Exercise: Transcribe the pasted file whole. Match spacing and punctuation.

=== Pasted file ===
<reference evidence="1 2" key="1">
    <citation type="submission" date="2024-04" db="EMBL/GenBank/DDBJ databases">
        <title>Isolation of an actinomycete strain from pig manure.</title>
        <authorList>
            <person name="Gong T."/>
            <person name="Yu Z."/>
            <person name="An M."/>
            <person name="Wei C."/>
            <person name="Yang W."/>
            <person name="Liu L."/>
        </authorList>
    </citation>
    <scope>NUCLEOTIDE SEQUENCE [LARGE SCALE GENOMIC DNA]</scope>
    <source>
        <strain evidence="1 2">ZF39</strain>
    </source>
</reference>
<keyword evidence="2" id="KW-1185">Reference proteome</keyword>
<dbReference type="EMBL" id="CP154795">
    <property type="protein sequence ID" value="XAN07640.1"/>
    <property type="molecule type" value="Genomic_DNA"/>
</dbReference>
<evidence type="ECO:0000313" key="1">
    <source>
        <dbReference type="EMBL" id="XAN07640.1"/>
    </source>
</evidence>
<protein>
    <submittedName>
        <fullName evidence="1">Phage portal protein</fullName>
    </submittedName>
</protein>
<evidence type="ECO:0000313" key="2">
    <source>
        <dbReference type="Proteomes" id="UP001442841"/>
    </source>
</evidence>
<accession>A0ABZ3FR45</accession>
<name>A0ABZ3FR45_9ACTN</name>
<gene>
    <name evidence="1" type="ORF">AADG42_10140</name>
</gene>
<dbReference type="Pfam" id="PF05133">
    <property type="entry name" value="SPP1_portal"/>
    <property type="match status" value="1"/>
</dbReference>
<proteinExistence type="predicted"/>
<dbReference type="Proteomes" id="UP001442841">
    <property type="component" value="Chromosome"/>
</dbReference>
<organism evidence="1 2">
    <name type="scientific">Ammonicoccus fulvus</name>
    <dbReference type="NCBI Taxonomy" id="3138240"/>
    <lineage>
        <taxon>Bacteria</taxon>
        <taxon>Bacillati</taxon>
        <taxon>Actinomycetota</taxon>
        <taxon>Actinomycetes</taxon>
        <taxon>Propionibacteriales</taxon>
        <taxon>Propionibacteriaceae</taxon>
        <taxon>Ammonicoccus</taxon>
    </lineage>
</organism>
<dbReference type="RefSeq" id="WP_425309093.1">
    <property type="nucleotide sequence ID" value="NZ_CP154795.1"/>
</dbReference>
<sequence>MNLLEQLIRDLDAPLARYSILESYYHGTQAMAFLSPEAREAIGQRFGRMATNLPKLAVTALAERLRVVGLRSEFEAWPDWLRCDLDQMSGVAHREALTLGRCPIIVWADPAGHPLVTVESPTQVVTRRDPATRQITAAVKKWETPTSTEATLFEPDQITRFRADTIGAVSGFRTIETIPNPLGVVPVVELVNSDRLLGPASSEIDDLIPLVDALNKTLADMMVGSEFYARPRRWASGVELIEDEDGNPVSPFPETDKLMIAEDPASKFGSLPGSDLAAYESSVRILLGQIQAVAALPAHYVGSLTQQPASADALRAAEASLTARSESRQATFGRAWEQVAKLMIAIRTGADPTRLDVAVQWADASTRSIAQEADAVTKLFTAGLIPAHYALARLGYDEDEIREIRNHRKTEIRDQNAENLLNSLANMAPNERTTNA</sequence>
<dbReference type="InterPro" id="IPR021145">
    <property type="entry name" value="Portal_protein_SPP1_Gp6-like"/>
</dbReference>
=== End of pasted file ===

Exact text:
<reference evidence="1 2" key="1">
    <citation type="submission" date="2024-04" db="EMBL/GenBank/DDBJ databases">
        <title>Isolation of an actinomycete strain from pig manure.</title>
        <authorList>
            <person name="Gong T."/>
            <person name="Yu Z."/>
            <person name="An M."/>
            <person name="Wei C."/>
            <person name="Yang W."/>
            <person name="Liu L."/>
        </authorList>
    </citation>
    <scope>NUCLEOTIDE SEQUENCE [LARGE SCALE GENOMIC DNA]</scope>
    <source>
        <strain evidence="1 2">ZF39</strain>
    </source>
</reference>
<keyword evidence="2" id="KW-1185">Reference proteome</keyword>
<dbReference type="EMBL" id="CP154795">
    <property type="protein sequence ID" value="XAN07640.1"/>
    <property type="molecule type" value="Genomic_DNA"/>
</dbReference>
<evidence type="ECO:0000313" key="1">
    <source>
        <dbReference type="EMBL" id="XAN07640.1"/>
    </source>
</evidence>
<protein>
    <submittedName>
        <fullName evidence="1">Phage portal protein</fullName>
    </submittedName>
</protein>
<evidence type="ECO:0000313" key="2">
    <source>
        <dbReference type="Proteomes" id="UP001442841"/>
    </source>
</evidence>
<accession>A0ABZ3FR45</accession>
<name>A0ABZ3FR45_9ACTN</name>
<gene>
    <name evidence="1" type="ORF">AADG42_10140</name>
</gene>
<dbReference type="Pfam" id="PF05133">
    <property type="entry name" value="SPP1_portal"/>
    <property type="match status" value="1"/>
</dbReference>
<proteinExistence type="predicted"/>
<dbReference type="Proteomes" id="UP001442841">
    <property type="component" value="Chromosome"/>
</dbReference>
<organism evidence="1 2">
    <name type="scientific">Ammonicoccus fulvus</name>
    <dbReference type="NCBI Taxonomy" id="3138240"/>
    <lineage>
        <taxon>Bacteria</taxon>
        <taxon>Bacillati</taxon>
        <taxon>Actinomycetota</taxon>
        <taxon>Actinomycetes</taxon>
        <taxon>Propionibacteriales</taxon>
        <taxon>Propionibacteriaceae</taxon>
        <taxon>Ammonicoccus</taxon>
    </lineage>
</organism>
<dbReference type="RefSeq" id="WP_425309093.1">
    <property type="nucleotide sequence ID" value="NZ_CP154795.1"/>
</dbReference>
<sequence>MNLLEQLIRDLDAPLARYSILESYYHGTQAMAFLSPEAREAIGQRFGRMATNLPKLAVTALAERLRVVGLRSEFEAWPDWLRCDLDQMSGVAHREALTLGRCPIIVWADPAGHPLVTVESPTQVVTRRDPATRQITAAVKKWETPTSTEATLFEPDQITRFRADTIGAVSGFRTIETIPNPLGVVPVVELVNSDRLLGPASSEIDDLIPLVDALNKTLADMMVGSEFYARPRRWASGVELIEDEDGNPVSPFPETDKLMIAEDPASKFGSLPGSDLAAYESSVRILLGQIQAVAALPAHYVGSLTQQPASADALRAAEASLTARSESRQATFGRAWEQVAKLMIAIRTGADPTRLDVAVQWADASTRSIAQEADAVTKLFTAGLIPAHYALARLGYDEDEIREIRNHRKTEIRDQNAENLLNSLANMAPNERTTNA</sequence>
<dbReference type="InterPro" id="IPR021145">
    <property type="entry name" value="Portal_protein_SPP1_Gp6-like"/>
</dbReference>